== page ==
How You Treat Your Hair & Hair Loss
Q: Does how you treat your hair when you're young (tying it too tight, blow-drying, sleeping with wet hair) affect hair loss when you're older?
The greatest risk from such habits as tying the hair back too tightly, blow-drying, etc., is damaging the hair to the point of breakage. Such damage only affects the hair above the scalp line, while hair loss occurs as a result of damage or changes that occur below the scalp line.
Hair loss that develops as we age usually results from genetic factors, prolonged illness, reactions to medications, poor nutrition, or hormonal imbalances. Physical damage to the hair is rarely a causal factor in the hair loss that occurs as we age.
It sounds as though you have been subjected to some of the same old wives' tales that have been circulating for generations. As a boy I was constantly warned that wearing baseball caps and hats would make me grow up to be bald. Ironically, I, who rarely wore caps and hats, have thinning hair, while my brother (a fraternal twin) who constantly wore caps has a head full of thick wavy hair.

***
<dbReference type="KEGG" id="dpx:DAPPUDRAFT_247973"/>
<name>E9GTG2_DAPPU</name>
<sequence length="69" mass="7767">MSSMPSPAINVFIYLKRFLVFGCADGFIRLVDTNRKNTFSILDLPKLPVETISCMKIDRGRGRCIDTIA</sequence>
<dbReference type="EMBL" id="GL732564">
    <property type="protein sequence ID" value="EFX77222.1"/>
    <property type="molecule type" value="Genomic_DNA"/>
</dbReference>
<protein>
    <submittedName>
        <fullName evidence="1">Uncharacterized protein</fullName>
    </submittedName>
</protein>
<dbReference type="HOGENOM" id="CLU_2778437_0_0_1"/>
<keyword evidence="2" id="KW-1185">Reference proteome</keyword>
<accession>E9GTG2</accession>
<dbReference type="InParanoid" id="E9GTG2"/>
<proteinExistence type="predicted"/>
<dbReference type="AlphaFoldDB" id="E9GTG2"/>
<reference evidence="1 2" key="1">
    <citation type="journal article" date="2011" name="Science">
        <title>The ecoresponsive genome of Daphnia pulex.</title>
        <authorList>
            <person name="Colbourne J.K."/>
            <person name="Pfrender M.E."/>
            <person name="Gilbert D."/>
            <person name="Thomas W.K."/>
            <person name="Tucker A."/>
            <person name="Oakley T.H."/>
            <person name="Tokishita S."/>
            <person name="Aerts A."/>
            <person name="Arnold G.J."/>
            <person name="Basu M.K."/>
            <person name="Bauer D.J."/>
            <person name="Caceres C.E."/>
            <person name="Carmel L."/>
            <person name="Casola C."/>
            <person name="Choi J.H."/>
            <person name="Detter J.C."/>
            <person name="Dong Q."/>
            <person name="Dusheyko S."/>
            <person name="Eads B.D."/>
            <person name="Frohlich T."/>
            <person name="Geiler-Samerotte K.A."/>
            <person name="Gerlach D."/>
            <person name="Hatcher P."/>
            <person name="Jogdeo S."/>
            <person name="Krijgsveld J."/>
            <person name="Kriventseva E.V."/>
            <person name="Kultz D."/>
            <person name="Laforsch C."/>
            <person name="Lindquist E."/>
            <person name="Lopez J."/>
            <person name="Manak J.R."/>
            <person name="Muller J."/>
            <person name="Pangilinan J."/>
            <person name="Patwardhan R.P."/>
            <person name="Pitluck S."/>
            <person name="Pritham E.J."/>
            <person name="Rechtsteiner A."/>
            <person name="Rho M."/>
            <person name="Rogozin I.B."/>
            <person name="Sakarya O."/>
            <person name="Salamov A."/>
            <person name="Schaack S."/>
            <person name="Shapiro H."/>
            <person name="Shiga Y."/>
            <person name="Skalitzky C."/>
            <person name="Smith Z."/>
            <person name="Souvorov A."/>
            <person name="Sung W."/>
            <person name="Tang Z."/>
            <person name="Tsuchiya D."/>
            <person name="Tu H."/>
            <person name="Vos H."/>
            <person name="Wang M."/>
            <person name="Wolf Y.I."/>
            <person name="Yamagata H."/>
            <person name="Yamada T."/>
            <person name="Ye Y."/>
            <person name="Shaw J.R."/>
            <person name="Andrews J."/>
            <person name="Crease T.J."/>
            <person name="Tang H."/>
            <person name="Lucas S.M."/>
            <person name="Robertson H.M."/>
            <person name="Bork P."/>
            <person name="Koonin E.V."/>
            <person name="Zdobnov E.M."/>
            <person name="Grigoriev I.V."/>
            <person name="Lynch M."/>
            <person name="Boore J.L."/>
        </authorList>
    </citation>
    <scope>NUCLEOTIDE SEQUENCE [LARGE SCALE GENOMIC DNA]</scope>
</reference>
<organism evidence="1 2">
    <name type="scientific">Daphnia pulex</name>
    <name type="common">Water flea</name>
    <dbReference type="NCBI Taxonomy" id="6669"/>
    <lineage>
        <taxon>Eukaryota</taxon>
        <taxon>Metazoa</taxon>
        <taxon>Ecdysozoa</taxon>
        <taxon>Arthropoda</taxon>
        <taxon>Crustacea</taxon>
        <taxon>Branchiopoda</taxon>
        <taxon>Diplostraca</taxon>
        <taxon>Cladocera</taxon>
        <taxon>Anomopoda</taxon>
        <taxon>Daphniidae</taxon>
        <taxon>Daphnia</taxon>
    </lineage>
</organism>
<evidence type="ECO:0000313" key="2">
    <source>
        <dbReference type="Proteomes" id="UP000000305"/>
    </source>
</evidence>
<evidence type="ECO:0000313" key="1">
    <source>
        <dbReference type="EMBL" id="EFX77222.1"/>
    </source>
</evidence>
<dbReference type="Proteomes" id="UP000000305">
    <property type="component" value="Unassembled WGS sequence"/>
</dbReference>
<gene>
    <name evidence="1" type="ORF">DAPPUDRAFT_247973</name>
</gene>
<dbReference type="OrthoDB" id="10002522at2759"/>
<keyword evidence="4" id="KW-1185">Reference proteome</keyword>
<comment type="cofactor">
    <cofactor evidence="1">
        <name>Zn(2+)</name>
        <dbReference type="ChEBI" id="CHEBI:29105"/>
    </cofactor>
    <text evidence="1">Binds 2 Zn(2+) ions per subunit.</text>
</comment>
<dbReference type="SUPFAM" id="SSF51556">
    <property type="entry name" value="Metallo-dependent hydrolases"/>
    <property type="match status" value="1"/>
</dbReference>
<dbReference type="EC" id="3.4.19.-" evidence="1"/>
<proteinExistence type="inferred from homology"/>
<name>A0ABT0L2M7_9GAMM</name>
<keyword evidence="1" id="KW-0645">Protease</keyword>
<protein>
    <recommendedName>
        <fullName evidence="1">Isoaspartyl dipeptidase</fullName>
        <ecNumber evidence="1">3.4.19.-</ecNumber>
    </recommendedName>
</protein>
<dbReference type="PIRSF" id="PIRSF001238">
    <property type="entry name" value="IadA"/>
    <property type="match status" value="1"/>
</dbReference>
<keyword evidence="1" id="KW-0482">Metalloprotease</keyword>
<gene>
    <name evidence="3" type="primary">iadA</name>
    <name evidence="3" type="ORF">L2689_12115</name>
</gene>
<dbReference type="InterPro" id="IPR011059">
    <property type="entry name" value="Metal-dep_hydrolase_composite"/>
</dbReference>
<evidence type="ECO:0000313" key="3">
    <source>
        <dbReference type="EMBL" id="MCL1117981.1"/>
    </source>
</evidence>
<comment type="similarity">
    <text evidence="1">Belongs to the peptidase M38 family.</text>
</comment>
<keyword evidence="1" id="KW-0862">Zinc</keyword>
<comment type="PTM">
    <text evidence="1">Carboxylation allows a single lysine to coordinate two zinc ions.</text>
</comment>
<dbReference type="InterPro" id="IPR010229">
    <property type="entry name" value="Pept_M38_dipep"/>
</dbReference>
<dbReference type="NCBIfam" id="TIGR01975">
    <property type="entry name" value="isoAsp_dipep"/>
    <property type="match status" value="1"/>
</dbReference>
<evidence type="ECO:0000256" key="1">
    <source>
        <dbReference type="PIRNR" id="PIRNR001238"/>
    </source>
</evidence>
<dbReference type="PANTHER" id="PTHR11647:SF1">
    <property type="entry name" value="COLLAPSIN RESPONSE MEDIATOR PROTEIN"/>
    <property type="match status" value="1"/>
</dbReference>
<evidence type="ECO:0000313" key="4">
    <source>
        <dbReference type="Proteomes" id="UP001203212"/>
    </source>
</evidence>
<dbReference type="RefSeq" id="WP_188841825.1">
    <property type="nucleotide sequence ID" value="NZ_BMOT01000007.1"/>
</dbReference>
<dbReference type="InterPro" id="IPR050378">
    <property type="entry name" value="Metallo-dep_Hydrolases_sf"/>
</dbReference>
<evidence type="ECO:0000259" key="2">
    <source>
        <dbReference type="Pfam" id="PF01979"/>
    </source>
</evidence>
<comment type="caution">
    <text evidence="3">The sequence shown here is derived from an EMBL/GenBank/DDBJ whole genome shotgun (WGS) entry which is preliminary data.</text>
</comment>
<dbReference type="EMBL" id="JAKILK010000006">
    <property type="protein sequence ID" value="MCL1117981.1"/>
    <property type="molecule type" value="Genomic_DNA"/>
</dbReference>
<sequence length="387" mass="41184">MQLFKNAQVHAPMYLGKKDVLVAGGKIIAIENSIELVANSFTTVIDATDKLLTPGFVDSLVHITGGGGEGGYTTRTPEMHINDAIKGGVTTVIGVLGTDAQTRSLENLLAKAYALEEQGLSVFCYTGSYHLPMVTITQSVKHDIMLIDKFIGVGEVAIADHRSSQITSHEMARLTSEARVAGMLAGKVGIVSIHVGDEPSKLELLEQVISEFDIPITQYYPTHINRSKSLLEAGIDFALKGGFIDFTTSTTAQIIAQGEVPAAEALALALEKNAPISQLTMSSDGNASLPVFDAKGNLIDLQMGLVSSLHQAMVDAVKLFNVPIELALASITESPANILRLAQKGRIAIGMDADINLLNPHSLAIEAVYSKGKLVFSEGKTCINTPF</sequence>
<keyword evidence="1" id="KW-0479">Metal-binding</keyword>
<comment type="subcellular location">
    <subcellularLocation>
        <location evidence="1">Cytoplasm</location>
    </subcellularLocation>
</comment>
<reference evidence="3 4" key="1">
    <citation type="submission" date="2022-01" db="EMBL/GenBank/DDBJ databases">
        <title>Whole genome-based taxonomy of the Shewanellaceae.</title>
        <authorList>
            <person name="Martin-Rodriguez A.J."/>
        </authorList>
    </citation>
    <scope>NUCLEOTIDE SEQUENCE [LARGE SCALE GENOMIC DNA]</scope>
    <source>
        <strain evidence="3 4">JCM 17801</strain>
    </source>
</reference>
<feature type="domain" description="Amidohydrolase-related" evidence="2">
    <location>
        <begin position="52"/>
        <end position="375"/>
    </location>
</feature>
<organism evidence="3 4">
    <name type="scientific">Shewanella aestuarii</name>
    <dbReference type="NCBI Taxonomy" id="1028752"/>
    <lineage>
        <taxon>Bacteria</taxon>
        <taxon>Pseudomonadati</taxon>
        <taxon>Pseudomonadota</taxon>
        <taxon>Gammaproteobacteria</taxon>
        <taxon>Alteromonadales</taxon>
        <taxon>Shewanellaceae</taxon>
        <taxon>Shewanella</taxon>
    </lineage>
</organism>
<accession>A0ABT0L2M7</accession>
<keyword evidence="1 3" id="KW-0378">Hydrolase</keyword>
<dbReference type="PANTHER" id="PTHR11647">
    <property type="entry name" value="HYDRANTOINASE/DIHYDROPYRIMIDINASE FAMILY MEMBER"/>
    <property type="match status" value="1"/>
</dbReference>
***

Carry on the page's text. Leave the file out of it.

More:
These old wives' tales often have a kernel of truth in them. Tying the hair back too tightly can stress the hair in the front of the head sufficiently to pull the hair out, and when the hair is wet it is at its most vulnerable and can be damaged by friction against the bed linens.
Ponytails and hairline recession
Will wearing hats make you go bald?
Does straightening your hair cause hair loss?
Why do we have to dry our hair before we go to sleep?